"The balance of power between central government and KRG will be affected by that. The KRG will be able to export its oil and gas without every time needing the green light from Baghdad. That will enhance their economic security and that will change the balance of power," said Ulgen.

Concerns about Iraq's territorial integrity have resulted in Washington strongly backing Baghdad and criticizing Ankara over the sale.  State Department spokeswoman Jen Psaki said the U.S. does not support any export without the permission of the federal government of Iraq and warned it has concerns about the impact of such sales.

But international relations expert Ozel says Ankara is flexing its regional diplomatic muscles in a bid to secure an important strategic goal.
 
"Ankara wants to have its way and wants to prove it can have its way. That is number one. Number two, it's very important for Ankara to become a gas and oil and hub and if it cannot do it legally, I think it wants to do it through fait accompli."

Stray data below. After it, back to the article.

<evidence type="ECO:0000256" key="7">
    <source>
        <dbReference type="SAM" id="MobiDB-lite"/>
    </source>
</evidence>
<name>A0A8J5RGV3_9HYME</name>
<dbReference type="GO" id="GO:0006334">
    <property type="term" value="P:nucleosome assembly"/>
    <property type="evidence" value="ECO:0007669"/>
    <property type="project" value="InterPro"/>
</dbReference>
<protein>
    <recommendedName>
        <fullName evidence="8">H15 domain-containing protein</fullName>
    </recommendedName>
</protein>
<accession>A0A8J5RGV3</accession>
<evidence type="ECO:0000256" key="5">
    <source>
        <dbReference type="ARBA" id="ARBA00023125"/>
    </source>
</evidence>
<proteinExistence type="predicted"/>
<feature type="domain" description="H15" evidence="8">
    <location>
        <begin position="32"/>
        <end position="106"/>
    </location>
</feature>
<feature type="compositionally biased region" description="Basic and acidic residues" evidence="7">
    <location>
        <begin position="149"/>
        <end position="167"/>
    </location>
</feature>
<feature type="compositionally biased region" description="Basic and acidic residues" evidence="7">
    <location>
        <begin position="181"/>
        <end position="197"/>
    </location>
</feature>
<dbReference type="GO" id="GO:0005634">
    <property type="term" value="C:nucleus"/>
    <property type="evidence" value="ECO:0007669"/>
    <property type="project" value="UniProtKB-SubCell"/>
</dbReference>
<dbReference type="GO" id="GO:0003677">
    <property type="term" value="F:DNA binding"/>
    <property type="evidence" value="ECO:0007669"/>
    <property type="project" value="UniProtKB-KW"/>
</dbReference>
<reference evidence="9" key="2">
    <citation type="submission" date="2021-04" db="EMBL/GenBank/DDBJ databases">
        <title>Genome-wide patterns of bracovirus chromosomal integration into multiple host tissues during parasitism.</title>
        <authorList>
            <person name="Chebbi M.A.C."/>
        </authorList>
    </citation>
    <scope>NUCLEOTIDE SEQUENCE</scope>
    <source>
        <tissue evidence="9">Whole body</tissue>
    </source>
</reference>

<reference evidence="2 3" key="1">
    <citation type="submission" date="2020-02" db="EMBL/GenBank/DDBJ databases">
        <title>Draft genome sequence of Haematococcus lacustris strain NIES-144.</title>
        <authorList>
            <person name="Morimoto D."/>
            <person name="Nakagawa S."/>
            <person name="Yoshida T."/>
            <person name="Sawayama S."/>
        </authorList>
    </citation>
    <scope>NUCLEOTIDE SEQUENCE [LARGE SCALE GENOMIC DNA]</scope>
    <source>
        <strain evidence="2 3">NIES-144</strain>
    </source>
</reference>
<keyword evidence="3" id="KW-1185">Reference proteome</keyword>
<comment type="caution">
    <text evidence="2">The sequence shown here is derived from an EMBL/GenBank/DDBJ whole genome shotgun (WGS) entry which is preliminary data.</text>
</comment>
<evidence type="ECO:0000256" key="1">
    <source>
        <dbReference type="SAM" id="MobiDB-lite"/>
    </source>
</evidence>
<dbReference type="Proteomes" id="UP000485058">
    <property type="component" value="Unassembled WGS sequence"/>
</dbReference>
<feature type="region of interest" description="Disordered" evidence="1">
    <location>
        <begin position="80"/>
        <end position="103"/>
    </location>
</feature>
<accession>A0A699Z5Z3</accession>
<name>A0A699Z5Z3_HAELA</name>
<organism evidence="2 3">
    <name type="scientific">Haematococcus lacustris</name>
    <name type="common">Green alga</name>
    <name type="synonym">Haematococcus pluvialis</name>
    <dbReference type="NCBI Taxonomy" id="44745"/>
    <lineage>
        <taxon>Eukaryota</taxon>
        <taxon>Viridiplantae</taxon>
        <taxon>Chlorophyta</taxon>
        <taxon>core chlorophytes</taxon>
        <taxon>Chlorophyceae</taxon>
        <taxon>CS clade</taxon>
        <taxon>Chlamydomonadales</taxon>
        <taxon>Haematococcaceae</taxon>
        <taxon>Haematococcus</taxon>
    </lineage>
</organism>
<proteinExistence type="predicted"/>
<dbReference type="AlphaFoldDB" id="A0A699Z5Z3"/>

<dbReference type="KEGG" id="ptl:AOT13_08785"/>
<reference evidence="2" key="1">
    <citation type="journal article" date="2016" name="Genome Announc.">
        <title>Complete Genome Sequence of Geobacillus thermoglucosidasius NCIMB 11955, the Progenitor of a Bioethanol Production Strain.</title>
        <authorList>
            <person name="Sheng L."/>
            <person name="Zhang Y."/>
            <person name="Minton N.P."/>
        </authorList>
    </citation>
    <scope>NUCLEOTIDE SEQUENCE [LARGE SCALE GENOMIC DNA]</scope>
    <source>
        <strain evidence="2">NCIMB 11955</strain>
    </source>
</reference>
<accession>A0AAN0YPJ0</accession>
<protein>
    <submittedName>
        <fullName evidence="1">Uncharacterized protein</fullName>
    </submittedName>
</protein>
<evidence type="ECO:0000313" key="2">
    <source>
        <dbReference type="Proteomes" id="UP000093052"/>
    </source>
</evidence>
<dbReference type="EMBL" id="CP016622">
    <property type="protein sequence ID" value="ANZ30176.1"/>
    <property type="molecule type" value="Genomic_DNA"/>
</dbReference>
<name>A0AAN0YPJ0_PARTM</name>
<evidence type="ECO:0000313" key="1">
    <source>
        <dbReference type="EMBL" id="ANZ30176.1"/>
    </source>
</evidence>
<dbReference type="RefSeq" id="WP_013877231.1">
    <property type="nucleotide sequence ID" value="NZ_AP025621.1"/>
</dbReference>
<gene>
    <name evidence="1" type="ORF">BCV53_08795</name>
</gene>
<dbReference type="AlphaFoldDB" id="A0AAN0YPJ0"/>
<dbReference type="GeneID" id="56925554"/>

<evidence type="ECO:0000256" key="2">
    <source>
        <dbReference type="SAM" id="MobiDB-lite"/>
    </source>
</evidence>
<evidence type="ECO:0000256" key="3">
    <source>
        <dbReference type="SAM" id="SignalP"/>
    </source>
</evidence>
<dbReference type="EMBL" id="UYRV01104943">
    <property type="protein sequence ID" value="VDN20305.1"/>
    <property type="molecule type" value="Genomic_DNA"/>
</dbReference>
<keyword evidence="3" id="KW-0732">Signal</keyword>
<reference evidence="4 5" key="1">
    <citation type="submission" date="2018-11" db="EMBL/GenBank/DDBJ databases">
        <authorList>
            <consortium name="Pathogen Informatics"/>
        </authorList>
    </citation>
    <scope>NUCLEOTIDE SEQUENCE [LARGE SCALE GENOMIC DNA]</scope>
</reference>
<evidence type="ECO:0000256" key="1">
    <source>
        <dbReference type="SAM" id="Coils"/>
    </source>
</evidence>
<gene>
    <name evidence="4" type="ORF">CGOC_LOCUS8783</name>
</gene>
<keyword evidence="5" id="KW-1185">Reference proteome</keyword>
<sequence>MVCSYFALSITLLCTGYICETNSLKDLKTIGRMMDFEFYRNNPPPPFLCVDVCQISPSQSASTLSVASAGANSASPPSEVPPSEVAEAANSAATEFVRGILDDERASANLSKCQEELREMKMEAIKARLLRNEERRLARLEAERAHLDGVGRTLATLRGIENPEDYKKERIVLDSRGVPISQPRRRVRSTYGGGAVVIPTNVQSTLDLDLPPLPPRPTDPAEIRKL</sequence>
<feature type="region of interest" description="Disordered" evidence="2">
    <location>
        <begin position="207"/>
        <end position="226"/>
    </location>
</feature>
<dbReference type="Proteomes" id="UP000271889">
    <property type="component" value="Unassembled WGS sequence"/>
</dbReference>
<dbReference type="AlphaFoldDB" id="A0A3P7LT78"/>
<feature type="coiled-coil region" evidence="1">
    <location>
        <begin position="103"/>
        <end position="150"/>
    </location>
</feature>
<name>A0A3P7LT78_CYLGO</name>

But analyst Ulgen claims Baghdad is unlikely to give up without a struggle.

"Baghdad also fears that other regions in Iraq that will follow the same example like Basra and therefore they don't want to set a precedent that in time would weaken the central control over the rest of Iraq's territory."

Until now, Turkey promised it would hold off selling KRG oil until an agreement was reached with Baghdad. Observers claim the timing of Ankara's move could well be connected to the fact that Iraqi Prime Minister Nuri Al Maliki is struggling to form a new government.

With any legal challenge to the oil sale predicted to take months if not years, analysts say both the governments of Turkey and the KRG will likely be banking on the fact that the reality on the ground will by then trump any protracted legal challenge.
.

You May Like

Video One Year After Thai Coup, No End in Sight for Military Rule

Since carrying out the May 22, 2014 coup, the general has retired from the military but is still firmly in charge More

Goodbye, New York

This is what the fastest-growing big cities in America have in common More

Job-Seeking Bangladeshis Risk Lives to Find Work

The number of Bangladeshi migrants on smugglers’ boats bound for Southeast Asian countries has soared in the past two years More

This forum has been closed.
Comment Sorting
Comments
     
by: Azad Dewani from: United Kingdom
May 28, 2014 4:43 AM